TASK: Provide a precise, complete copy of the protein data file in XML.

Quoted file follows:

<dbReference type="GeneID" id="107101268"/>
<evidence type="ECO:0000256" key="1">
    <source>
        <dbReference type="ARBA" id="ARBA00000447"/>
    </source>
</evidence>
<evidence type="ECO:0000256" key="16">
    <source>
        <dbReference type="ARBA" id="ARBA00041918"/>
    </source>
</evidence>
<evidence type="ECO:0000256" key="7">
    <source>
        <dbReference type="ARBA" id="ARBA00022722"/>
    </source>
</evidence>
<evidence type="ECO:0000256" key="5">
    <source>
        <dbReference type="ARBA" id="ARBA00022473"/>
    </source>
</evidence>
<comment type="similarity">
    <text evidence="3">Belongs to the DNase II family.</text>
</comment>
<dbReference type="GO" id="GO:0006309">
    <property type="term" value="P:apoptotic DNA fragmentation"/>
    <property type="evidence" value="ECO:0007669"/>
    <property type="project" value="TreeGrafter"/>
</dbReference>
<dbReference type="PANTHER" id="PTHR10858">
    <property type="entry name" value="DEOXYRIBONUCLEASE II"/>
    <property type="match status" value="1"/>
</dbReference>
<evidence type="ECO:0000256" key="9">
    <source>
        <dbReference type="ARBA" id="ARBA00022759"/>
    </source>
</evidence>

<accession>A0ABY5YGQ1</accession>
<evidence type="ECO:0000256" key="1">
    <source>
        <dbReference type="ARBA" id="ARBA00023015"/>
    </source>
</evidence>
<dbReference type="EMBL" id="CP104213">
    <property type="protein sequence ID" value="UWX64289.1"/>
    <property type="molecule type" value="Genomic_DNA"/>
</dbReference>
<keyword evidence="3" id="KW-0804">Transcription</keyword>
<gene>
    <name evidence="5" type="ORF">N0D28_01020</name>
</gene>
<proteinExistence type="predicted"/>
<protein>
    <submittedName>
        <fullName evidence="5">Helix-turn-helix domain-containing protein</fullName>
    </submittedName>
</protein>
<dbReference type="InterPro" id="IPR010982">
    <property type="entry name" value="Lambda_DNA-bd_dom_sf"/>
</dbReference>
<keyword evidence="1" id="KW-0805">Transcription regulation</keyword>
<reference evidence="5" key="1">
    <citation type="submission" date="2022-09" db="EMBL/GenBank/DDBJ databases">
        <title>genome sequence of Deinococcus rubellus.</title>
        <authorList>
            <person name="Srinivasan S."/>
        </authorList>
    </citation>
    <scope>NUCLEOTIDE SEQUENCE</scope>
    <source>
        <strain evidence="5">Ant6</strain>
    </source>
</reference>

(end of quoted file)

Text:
<dbReference type="GeneID" id="107101268"/>
<evidence type="ECO:0000256" key="1">
    <source>
        <dbReference type="ARBA" id="ARBA00000447"/>
    </source>
</evidence>
<evidence type="ECO:0000256" key="16">
    <source>
        <dbReference type="ARBA" id="ARBA00041918"/>
    </source>
</evidence>
<evidence type="ECO:0000256" key="7">
    <source>
        <dbReference type="ARBA" id="ARBA00022722"/>
    </source>
</evidence>
<evidence type="ECO:0000256" key="5">
    <source>
        <dbReference type="ARBA" id="ARBA00022473"/>
    </source>
</evidence>
<comment type="similarity">
    <text evidence="3">Belongs to the DNase II family.</text>
</comment>
<dbReference type="GO" id="GO:0006309">
    <property type="term" value="P:apoptotic DNA fragmentation"/>
    <property type="evidence" value="ECO:0007669"/>
    <property type="project" value="TreeGrafter"/>
</dbReference>
<dbReference type="PANTHER" id="PTHR10858">
    <property type="entry name" value="DEOXYRIBONUCLEASE II"/>
    <property type="match status" value="1"/>
</dbReference>
<evidence type="ECO:0000256" key="9">
    <source>
        <dbReference type="ARBA" id="ARBA00022759"/>
    </source>
</evidence>

<accession>A0ABY5YGQ1</accession>
<evidence type="ECO:0000256" key="1">
    <source>
        <dbReference type="ARBA" id="ARBA00023015"/>
    </source>
</evidence>
<dbReference type="EMBL" id="CP104213">
    <property type="protein sequence ID" value="UWX64289.1"/>
    <property type="molecule type" value="Genomic_DNA"/>
</dbReference>
<keyword evidence="3" id="KW-0804">Transcription</keyword>
<gene>
    <name evidence="5" type="ORF">N0D28_01020</name>
</gene>
<proteinExistence type="predicted"/>
<protein>
    <submittedName>
        <fullName evidence="5">Helix-turn-helix domain-containing protein</fullName>
    </submittedName>
</protein>
<dbReference type="InterPro" id="IPR010982">
    <property type="entry name" value="Lambda_DNA-bd_dom_sf"/>
</dbReference>
<keyword evidence="1" id="KW-0805">Transcription regulation</keyword>
<reference evidence="5" key="1">
    <citation type="submission" date="2022-09" db="EMBL/GenBank/DDBJ databases">
        <title>genome sequence of Deinococcus rubellus.</title>
        <authorList>
            <person name="Srinivasan S."/>
        </authorList>
    </citation>
    <scope>NUCLEOTIDE SEQUENCE</scope>
    <source>
        <strain evidence="5">Ant6</strain>
    </source>
</reference>